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Sail On, a tribute to The Beach Boys to perform Sunday in Holdrege

Sail On, a tribute to The Beach Boys to perform Sunday in Holdrege

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Sail On

Sail On, a tribute to The Beach Boys, will perform at 3 p.m. Sunday at The Tassel in Holdrege. “It’s all got to be exactly in tune, every single song,” said Mike Williamson, one of the leaders of the band. He cites the music of the Beach Boys as unique — and complicated.

HOLDREGE — When asked to describe the sound of The Beach Boys, performer Mike Williamson uses the word “unique” to separate that band from the rest of the music of the 1960s.

“In Brian Wilson’s approach to composing and arranging, even in the early, simple copies of Chuck Berry and Little Richard rock ‘n’ roll songs, there are these hooks and tweaks of Brian’s,” Williamson said. “His love of The Four Freshmen and his obsession with Gershwin, the whole classical and jazz influences, especially in the vocal arrangements — it’s right there. And when talking about The Beach Boys, it always comes back to the vocal harmonies.”

The unique blend of voices caused fans of rock ‘n’ roll to pause and listen to this music centered on surfing, cars and romance.

“It was a totally unique thing,” Williamson said in an interview from his home near Atlanta, Ga. “It was something that nobody else had done. There were other harmony bands — The Beatles, the folk bands and the British Invasion bands — but The Beach Boys came at harmony from a completely different place, which was from big band era music of jazz vocals and four-part arranging.”

Central Nebraska audiences can hear the sound of ’60s surf music when Sail On, a Beach Boys Tribute, performs at 3 p.m. Sunday at The Tassel in Holdrege.

“There’s nothing else that sounds quite like The Beach Boys,” said Williamson, who performs on keyboards and vocals for the band. “It’s instantly recognizable, the sound of their voices and the sound of their harmonies — from the simplest song to the most complicated material. The instant you hear it, it’s recognizable.”

For Williamson, all great pop songs rely on strong lyrics and a catchy tune. Adding a youthful naivety to the music only helps to solidly identify the sound — and the themes — of The Beach Boys.

“When you go into songs like ‘God Only Knows’ and the later stuff, the lyrics are really melancholy and very confessional,” Williamson said. “I’ve talked for endless hours to fans of the music and they identify with that, too. And maybe it has to do with sincerity of the writing, whether it is an adolescent theme or a more developed theme of adulthood. And then there’s the longing for the simplicity of adolescence when all you had to worry about was romance. I think everybody yearns for that when they’re paying bills and dealing with adulthood.”

Williamson understands that the group, founded in 1961 and featuring brothers Brian, Dennis and Carl Wilson, and their cousin Mike Love, along with their friend Al Jardine, has a complicated history. Conflict between the members caused stress on the group. Six years later the group was in shambles with Brian Wilson devoting his time to composing.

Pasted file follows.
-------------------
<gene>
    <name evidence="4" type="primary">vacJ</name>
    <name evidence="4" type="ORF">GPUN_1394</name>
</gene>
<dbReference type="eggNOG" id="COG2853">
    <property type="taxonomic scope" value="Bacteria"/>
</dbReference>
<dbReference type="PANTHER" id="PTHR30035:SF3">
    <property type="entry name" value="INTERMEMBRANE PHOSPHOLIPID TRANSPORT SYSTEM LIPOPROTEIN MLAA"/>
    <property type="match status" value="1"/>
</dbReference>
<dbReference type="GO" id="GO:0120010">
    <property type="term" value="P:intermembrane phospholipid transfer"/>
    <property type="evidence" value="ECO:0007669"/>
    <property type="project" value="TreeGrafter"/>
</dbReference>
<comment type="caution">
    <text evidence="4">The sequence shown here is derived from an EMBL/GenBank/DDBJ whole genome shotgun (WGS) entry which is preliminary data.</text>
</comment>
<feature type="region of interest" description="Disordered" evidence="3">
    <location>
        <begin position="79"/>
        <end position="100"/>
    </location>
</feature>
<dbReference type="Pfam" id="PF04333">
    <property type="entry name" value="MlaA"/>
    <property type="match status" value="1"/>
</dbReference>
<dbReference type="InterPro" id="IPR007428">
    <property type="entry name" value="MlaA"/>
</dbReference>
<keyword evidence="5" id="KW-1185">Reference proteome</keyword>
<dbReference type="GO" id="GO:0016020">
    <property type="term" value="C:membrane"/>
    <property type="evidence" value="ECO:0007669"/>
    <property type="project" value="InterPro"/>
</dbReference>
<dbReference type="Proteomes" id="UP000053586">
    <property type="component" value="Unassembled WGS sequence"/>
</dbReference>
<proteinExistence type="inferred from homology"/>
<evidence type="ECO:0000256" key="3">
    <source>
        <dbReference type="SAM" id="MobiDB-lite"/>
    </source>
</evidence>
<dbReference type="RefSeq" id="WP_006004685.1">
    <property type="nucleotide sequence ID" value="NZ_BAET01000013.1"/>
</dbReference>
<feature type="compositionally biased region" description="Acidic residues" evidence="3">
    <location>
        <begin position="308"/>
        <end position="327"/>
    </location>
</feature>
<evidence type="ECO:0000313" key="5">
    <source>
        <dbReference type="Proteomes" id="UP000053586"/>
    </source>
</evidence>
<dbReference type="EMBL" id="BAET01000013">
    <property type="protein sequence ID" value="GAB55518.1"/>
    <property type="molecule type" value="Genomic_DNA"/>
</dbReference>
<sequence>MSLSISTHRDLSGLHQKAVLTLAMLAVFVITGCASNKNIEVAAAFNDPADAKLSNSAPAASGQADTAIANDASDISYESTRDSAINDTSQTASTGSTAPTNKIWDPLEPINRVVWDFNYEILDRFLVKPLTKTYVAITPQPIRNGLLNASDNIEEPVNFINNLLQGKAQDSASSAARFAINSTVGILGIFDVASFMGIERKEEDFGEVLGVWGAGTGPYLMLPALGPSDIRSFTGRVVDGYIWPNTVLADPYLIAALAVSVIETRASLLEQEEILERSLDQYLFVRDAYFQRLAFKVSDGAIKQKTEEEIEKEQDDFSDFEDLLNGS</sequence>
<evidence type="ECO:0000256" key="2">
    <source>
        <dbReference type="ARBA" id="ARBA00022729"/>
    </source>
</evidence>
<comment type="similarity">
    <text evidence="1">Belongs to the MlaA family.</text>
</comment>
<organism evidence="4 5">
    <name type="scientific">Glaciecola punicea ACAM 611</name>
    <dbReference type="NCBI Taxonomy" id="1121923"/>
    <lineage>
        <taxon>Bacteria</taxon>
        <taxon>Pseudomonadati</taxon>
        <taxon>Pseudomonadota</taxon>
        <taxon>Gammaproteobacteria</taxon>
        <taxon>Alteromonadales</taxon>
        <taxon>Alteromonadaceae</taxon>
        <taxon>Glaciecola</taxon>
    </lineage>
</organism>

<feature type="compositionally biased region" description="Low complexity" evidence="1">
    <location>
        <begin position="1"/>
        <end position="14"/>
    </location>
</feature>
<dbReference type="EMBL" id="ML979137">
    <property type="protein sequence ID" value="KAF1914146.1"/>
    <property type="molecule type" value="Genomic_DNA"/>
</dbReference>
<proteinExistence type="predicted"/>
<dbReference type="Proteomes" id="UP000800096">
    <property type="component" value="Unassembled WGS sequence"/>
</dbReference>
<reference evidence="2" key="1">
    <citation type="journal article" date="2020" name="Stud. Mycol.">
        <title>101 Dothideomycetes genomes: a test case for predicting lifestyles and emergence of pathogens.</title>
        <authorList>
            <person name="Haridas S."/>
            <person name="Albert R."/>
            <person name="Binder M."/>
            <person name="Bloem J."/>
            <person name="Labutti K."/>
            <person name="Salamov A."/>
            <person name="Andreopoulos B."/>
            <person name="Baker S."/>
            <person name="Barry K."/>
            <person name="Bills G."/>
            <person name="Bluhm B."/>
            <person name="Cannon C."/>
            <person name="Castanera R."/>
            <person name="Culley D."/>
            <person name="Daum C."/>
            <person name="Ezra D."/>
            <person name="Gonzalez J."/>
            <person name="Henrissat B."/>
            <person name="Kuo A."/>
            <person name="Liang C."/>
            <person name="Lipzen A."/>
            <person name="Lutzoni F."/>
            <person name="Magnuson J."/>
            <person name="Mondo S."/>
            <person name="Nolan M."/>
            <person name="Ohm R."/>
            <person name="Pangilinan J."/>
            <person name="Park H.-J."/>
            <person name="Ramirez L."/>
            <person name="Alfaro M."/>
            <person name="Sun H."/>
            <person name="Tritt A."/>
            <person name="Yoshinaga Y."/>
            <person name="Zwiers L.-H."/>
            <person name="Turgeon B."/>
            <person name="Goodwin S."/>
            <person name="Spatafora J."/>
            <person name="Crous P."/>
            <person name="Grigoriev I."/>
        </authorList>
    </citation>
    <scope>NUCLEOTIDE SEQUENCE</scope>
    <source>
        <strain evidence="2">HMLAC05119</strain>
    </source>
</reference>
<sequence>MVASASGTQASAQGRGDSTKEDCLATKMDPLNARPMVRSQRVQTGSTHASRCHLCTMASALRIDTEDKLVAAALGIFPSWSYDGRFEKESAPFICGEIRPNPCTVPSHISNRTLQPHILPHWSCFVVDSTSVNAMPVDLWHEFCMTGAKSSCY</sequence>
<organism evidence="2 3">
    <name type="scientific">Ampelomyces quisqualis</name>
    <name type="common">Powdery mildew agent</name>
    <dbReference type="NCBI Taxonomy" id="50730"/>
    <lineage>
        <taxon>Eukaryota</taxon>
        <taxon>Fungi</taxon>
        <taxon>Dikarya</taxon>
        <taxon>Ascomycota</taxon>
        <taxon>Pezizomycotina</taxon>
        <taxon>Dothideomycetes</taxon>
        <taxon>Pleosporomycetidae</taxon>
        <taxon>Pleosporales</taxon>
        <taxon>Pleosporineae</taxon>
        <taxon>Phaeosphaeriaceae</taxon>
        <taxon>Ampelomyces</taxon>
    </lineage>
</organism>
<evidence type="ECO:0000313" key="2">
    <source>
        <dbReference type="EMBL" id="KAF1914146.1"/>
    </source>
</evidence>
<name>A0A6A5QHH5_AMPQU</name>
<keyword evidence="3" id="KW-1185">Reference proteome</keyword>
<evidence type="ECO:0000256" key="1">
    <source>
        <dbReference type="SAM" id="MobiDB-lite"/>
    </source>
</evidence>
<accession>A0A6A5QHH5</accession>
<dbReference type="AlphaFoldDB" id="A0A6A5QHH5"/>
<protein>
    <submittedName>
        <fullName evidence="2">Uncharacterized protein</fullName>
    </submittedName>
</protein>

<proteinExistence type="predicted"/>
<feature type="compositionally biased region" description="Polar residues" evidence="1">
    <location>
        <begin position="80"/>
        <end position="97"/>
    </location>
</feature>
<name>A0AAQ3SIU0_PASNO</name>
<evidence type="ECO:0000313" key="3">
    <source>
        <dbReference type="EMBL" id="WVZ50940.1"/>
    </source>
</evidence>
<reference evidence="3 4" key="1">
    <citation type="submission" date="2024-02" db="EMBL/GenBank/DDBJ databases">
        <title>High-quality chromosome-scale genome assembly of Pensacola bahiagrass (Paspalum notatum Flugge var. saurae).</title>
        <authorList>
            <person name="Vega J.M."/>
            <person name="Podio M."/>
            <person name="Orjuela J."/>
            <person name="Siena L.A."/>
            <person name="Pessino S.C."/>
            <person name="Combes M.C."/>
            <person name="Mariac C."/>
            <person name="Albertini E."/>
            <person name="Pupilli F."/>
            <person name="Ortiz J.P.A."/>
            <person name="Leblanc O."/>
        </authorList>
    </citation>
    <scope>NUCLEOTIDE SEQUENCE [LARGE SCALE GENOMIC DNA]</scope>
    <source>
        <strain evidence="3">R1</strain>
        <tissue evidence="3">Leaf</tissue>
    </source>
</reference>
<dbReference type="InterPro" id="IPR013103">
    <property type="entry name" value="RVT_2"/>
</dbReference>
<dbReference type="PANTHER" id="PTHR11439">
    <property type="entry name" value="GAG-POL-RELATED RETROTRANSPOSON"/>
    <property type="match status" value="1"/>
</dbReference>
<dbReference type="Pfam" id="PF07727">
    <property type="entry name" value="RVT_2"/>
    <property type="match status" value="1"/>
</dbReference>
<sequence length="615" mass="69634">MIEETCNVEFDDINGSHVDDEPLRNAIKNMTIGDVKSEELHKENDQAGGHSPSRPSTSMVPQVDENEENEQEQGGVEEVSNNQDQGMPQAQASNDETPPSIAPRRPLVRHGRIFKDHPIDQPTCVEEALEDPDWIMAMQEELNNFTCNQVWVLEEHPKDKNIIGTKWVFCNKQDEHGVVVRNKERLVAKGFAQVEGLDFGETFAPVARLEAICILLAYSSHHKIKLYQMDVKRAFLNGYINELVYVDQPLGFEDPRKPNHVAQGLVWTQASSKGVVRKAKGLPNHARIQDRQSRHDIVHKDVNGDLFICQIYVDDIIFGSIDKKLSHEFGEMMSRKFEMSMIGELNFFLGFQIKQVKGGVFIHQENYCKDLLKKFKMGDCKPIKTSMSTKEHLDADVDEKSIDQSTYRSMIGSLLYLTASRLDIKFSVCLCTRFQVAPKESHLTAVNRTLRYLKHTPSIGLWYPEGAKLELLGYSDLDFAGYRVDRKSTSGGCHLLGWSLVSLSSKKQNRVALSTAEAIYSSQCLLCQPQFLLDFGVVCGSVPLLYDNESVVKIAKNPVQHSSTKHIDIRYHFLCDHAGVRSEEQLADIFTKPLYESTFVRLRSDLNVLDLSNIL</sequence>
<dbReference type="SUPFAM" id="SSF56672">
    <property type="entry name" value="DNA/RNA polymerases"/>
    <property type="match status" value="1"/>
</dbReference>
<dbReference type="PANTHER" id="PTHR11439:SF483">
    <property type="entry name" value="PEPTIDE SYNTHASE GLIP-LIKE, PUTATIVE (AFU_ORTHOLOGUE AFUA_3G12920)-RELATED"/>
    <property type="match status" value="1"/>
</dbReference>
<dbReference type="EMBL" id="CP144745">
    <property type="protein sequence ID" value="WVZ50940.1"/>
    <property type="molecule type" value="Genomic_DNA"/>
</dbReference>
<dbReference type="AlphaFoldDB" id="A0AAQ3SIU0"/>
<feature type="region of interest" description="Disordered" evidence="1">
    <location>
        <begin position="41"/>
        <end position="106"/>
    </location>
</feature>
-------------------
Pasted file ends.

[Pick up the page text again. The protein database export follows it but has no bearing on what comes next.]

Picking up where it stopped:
“Brian lived through his music as a composer,” Williamson said. “That’s the mark of a great artist, I guess. Beethoven was the same way, I think. Brian’s emotions and his state of being were very evident in the music.”

Some critics consider the music of The Beach Boys as simplistic. Williamson disagrees.

“I’ve been working in music since I was 19,” he said. “I’ve done everything from blues to folk to rock — just about everything. And I’ve worked with some of the guys in the band for many years doing retro music by The Beach Boys. We were always hesitant to do an entire set of Beach Boys music, you know, to climb that mountain. We were afraid to bite off more than we could chew. It’s a lot — and the music is difficult.”

Even the most simplistic three-chord rock ‘n’ roll song includes four-part harmony on top of it.

“It’s all got to be exactly in tune, every single song,” Williamson said. “There’s no break. There’s no long instrumental things and everything is condensed down to two and a half minutes at most. It’s a tough set. The only thing I can personally think is harder to do was a jazz standard set, like big band music of the American Songbook.”

He compares the singing to the way bluegrass bands harmonize.

“Any vocal group will tell you that getting the parts all in tune when there’s no electronics involved, like bluegrass bands, that in itself is an amazing, almost athletic feat to get it all right and in tune across four people,” Williamson said. “And then when you add a rock song underneath, it’s a juggling act, for sure.”

For the members of Sail On, those requirements make performing the music of The Beach Boys enjoyable.

“But that’s what we love about it,” he said. “As musicians, that’s what drew us to the music and keeps us coming back. It’s always fresh, it’s always a challenge. You can never laze through the set.”

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